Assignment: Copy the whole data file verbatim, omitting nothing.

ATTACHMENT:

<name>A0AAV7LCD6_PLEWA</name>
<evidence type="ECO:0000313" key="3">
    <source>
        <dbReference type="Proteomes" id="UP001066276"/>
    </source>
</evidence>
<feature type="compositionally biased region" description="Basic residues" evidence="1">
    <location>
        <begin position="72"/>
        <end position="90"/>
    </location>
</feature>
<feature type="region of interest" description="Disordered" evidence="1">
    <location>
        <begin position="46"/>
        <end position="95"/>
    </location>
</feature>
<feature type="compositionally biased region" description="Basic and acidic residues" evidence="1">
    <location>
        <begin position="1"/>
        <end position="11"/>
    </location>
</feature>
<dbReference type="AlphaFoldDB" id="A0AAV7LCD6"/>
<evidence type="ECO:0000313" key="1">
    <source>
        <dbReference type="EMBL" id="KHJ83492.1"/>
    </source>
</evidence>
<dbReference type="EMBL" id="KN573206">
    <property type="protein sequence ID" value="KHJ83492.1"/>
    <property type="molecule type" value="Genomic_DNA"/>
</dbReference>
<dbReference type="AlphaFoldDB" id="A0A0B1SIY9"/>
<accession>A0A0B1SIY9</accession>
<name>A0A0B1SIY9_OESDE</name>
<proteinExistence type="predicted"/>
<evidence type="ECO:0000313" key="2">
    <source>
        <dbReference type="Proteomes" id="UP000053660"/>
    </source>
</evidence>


<name>A0AAV7LCD6_PLEWA</name>
<evidence type="ECO:0000313" key="3">
    <source>
        <dbReference type="Proteomes" id="UP001066276"/>
    </source>
</evidence>
<feature type="compositionally biased region" description="Basic residues" evidence="1">
    <location>
        <begin position="72"/>
        <end position="90"/>
    </location>
</feature>
<feature type="region of interest" description="Disordered" evidence="1">
    <location>
        <begin position="46"/>
        <end position="95"/>
    </location>
</feature>
<feature type="compositionally biased region" description="Basic and acidic residues" evidence="1">
    <location>
        <begin position="1"/>
        <end position="11"/>
    </location>
</feature>
<dbReference type="AlphaFoldDB" id="A0AAV7LCD6"/>
<evidence type="ECO:0000313" key="1">
    <source>
        <dbReference type="EMBL" id="KHJ83492.1"/>
    </source>
</evidence>
<dbReference type="EMBL" id="KN573206">
    <property type="protein sequence ID" value="KHJ83492.1"/>
    <property type="molecule type" value="Genomic_DNA"/>
</dbReference>
<dbReference type="AlphaFoldDB" id="A0A0B1SIY9"/>
<accession>A0A0B1SIY9</accession>
<name>A0A0B1SIY9_OESDE</name>
<proteinExistence type="predicted"/>
<evidence type="ECO:0000313" key="2">
    <source>
        <dbReference type="Proteomes" id="UP000053660"/>
    </source>
</evidence>